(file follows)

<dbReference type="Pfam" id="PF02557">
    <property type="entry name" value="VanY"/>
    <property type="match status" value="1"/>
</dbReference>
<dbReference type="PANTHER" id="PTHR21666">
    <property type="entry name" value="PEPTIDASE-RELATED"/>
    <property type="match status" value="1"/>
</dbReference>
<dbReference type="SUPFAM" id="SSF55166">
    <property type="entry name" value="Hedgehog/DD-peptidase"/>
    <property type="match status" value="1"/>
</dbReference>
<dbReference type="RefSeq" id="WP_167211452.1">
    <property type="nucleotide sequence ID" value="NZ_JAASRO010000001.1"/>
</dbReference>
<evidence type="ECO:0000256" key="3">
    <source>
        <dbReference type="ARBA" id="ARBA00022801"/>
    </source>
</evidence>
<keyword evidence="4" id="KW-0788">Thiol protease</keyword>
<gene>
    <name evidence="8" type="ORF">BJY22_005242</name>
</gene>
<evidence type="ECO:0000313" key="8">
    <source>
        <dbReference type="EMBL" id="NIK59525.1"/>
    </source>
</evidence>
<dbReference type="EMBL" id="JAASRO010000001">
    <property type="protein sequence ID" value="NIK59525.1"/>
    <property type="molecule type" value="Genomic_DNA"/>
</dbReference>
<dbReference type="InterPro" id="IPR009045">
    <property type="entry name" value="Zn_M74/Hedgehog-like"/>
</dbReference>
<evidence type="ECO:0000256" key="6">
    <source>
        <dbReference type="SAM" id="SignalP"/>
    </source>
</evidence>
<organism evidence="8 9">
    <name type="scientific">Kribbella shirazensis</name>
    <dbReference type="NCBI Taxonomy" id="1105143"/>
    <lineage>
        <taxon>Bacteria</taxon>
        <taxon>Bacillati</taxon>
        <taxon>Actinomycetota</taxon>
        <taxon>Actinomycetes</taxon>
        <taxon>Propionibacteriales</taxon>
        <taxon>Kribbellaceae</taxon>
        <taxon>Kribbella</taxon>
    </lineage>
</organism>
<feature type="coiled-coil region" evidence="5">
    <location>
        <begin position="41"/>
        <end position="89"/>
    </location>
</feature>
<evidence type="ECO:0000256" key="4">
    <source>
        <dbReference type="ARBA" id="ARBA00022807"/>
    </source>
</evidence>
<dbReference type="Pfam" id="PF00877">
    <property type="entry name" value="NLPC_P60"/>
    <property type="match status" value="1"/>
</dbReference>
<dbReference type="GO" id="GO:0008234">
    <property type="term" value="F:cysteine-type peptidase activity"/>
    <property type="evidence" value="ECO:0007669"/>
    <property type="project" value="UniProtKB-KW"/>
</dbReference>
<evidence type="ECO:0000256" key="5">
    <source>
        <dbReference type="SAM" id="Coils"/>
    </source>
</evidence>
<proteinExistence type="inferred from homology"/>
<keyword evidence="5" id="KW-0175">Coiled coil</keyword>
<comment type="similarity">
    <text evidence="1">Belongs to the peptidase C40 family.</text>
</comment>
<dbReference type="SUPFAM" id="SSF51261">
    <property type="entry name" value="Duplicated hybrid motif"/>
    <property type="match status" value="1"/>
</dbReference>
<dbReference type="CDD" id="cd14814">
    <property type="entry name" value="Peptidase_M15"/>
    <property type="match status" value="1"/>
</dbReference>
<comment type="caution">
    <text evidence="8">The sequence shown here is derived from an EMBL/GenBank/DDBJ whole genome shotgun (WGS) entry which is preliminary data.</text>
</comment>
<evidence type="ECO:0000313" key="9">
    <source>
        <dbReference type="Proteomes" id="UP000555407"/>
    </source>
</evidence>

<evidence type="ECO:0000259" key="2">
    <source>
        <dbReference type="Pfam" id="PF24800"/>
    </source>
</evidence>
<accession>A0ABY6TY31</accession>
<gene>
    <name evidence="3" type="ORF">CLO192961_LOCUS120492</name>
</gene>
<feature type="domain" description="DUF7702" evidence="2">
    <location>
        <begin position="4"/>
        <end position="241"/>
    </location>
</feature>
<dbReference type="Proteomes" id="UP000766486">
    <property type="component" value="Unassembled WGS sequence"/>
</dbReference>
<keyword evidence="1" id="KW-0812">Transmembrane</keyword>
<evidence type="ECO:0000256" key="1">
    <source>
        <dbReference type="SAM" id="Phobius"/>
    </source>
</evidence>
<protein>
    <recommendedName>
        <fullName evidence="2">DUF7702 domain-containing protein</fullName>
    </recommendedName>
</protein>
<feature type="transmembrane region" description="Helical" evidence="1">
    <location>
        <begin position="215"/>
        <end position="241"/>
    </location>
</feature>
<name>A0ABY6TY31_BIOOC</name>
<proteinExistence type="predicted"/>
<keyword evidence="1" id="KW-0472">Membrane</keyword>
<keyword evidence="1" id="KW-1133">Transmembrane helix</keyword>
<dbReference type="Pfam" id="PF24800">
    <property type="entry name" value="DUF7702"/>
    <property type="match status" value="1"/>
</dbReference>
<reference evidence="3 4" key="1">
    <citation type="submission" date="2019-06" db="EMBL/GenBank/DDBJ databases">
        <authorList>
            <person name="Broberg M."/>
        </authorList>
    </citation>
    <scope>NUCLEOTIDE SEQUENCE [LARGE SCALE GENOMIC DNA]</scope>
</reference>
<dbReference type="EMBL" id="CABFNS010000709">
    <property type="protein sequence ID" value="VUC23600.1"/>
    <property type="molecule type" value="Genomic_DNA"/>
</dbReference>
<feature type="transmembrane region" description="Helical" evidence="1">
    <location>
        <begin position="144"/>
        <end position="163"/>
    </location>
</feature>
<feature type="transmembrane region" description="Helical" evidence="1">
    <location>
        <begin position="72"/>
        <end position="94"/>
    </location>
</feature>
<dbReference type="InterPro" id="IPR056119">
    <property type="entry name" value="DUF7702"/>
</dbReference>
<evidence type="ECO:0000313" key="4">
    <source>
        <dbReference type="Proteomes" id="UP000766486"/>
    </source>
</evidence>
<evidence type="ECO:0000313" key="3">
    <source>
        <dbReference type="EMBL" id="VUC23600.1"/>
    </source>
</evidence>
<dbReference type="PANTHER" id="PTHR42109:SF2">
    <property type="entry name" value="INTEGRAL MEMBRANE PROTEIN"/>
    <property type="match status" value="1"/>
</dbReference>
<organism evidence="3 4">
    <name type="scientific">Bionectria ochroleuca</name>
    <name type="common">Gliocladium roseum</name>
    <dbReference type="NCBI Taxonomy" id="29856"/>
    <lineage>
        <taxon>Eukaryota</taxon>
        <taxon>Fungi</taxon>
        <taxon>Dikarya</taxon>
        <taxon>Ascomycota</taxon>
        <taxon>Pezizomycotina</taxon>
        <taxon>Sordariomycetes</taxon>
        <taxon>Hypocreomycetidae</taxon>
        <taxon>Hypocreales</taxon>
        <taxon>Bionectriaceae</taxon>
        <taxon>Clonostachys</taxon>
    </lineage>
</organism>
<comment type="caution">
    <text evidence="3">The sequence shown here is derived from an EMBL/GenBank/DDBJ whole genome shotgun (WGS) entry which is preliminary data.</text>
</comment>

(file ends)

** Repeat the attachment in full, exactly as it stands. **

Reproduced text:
<dbReference type="Pfam" id="PF02557">
    <property type="entry name" value="VanY"/>
    <property type="match status" value="1"/>
</dbReference>
<dbReference type="PANTHER" id="PTHR21666">
    <property type="entry name" value="PEPTIDASE-RELATED"/>
    <property type="match status" value="1"/>
</dbReference>
<dbReference type="SUPFAM" id="SSF55166">
    <property type="entry name" value="Hedgehog/DD-peptidase"/>
    <property type="match status" value="1"/>
</dbReference>
<dbReference type="RefSeq" id="WP_167211452.1">
    <property type="nucleotide sequence ID" value="NZ_JAASRO010000001.1"/>
</dbReference>
<evidence type="ECO:0000256" key="3">
    <source>
        <dbReference type="ARBA" id="ARBA00022801"/>
    </source>
</evidence>
<keyword evidence="4" id="KW-0788">Thiol protease</keyword>
<gene>
    <name evidence="8" type="ORF">BJY22_005242</name>
</gene>
<evidence type="ECO:0000313" key="8">
    <source>
        <dbReference type="EMBL" id="NIK59525.1"/>
    </source>
</evidence>
<dbReference type="EMBL" id="JAASRO010000001">
    <property type="protein sequence ID" value="NIK59525.1"/>
    <property type="molecule type" value="Genomic_DNA"/>
</dbReference>
<dbReference type="InterPro" id="IPR009045">
    <property type="entry name" value="Zn_M74/Hedgehog-like"/>
</dbReference>
<evidence type="ECO:0000256" key="6">
    <source>
        <dbReference type="SAM" id="SignalP"/>
    </source>
</evidence>
<organism evidence="8 9">
    <name type="scientific">Kribbella shirazensis</name>
    <dbReference type="NCBI Taxonomy" id="1105143"/>
    <lineage>
        <taxon>Bacteria</taxon>
        <taxon>Bacillati</taxon>
        <taxon>Actinomycetota</taxon>
        <taxon>Actinomycetes</taxon>
        <taxon>Propionibacteriales</taxon>
        <taxon>Kribbellaceae</taxon>
        <taxon>Kribbella</taxon>
    </lineage>
</organism>
<feature type="coiled-coil region" evidence="5">
    <location>
        <begin position="41"/>
        <end position="89"/>
    </location>
</feature>
<evidence type="ECO:0000256" key="4">
    <source>
        <dbReference type="ARBA" id="ARBA00022807"/>
    </source>
</evidence>
<dbReference type="Pfam" id="PF00877">
    <property type="entry name" value="NLPC_P60"/>
    <property type="match status" value="1"/>
</dbReference>
<dbReference type="GO" id="GO:0008234">
    <property type="term" value="F:cysteine-type peptidase activity"/>
    <property type="evidence" value="ECO:0007669"/>
    <property type="project" value="UniProtKB-KW"/>
</dbReference>
<evidence type="ECO:0000256" key="5">
    <source>
        <dbReference type="SAM" id="Coils"/>
    </source>
</evidence>
<proteinExistence type="inferred from homology"/>
<keyword evidence="5" id="KW-0175">Coiled coil</keyword>
<comment type="similarity">
    <text evidence="1">Belongs to the peptidase C40 family.</text>
</comment>
<dbReference type="SUPFAM" id="SSF51261">
    <property type="entry name" value="Duplicated hybrid motif"/>
    <property type="match status" value="1"/>
</dbReference>
<dbReference type="CDD" id="cd14814">
    <property type="entry name" value="Peptidase_M15"/>
    <property type="match status" value="1"/>
</dbReference>
<comment type="caution">
    <text evidence="8">The sequence shown here is derived from an EMBL/GenBank/DDBJ whole genome shotgun (WGS) entry which is preliminary data.</text>
</comment>
<evidence type="ECO:0000313" key="9">
    <source>
        <dbReference type="Proteomes" id="UP000555407"/>
    </source>
</evidence>

<evidence type="ECO:0000259" key="2">
    <source>
        <dbReference type="Pfam" id="PF24800"/>
    </source>
</evidence>
<accession>A0ABY6TY31</accession>
<gene>
    <name evidence="3" type="ORF">CLO192961_LOCUS120492</name>
</gene>
<feature type="domain" description="DUF7702" evidence="2">
    <location>
        <begin position="4"/>
        <end position="241"/>
    </location>
</feature>
<dbReference type="Proteomes" id="UP000766486">
    <property type="component" value="Unassembled WGS sequence"/>
</dbReference>
<keyword evidence="1" id="KW-0812">Transmembrane</keyword>
<evidence type="ECO:0000256" key="1">
    <source>
        <dbReference type="SAM" id="Phobius"/>
    </source>
</evidence>
<protein>
    <recommendedName>
        <fullName evidence="2">DUF7702 domain-containing protein</fullName>
    </recommendedName>
</protein>
<feature type="transmembrane region" description="Helical" evidence="1">
    <location>
        <begin position="215"/>
        <end position="241"/>
    </location>
</feature>
<name>A0ABY6TY31_BIOOC</name>
<proteinExistence type="predicted"/>
<keyword evidence="1" id="KW-0472">Membrane</keyword>
<keyword evidence="1" id="KW-1133">Transmembrane helix</keyword>
<dbReference type="Pfam" id="PF24800">
    <property type="entry name" value="DUF7702"/>
    <property type="match status" value="1"/>
</dbReference>
<reference evidence="3 4" key="1">
    <citation type="submission" date="2019-06" db="EMBL/GenBank/DDBJ databases">
        <authorList>
            <person name="Broberg M."/>
        </authorList>
    </citation>
    <scope>NUCLEOTIDE SEQUENCE [LARGE SCALE GENOMIC DNA]</scope>
</reference>
<dbReference type="EMBL" id="CABFNS010000709">
    <property type="protein sequence ID" value="VUC23600.1"/>
    <property type="molecule type" value="Genomic_DNA"/>
</dbReference>
<feature type="transmembrane region" description="Helical" evidence="1">
    <location>
        <begin position="144"/>
        <end position="163"/>
    </location>
</feature>
<feature type="transmembrane region" description="Helical" evidence="1">
    <location>
        <begin position="72"/>
        <end position="94"/>
    </location>
</feature>
<dbReference type="InterPro" id="IPR056119">
    <property type="entry name" value="DUF7702"/>
</dbReference>
<evidence type="ECO:0000313" key="4">
    <source>
        <dbReference type="Proteomes" id="UP000766486"/>
    </source>
</evidence>
<evidence type="ECO:0000313" key="3">
    <source>
        <dbReference type="EMBL" id="VUC23600.1"/>
    </source>
</evidence>
<dbReference type="PANTHER" id="PTHR42109:SF2">
    <property type="entry name" value="INTEGRAL MEMBRANE PROTEIN"/>
    <property type="match status" value="1"/>
</dbReference>
<organism evidence="3 4">
    <name type="scientific">Bionectria ochroleuca</name>
    <name type="common">Gliocladium roseum</name>
    <dbReference type="NCBI Taxonomy" id="29856"/>
    <lineage>
        <taxon>Eukaryota</taxon>
        <taxon>Fungi</taxon>
        <taxon>Dikarya</taxon>
        <taxon>Ascomycota</taxon>
        <taxon>Pezizomycotina</taxon>
        <taxon>Sordariomycetes</taxon>
        <taxon>Hypocreomycetidae</taxon>
        <taxon>Hypocreales</taxon>
        <taxon>Bionectriaceae</taxon>
        <taxon>Clonostachys</taxon>
    </lineage>
</organism>
<comment type="caution">
    <text evidence="3">The sequence shown here is derived from an EMBL/GenBank/DDBJ whole genome shotgun (WGS) entry which is preliminary data.</text>
</comment>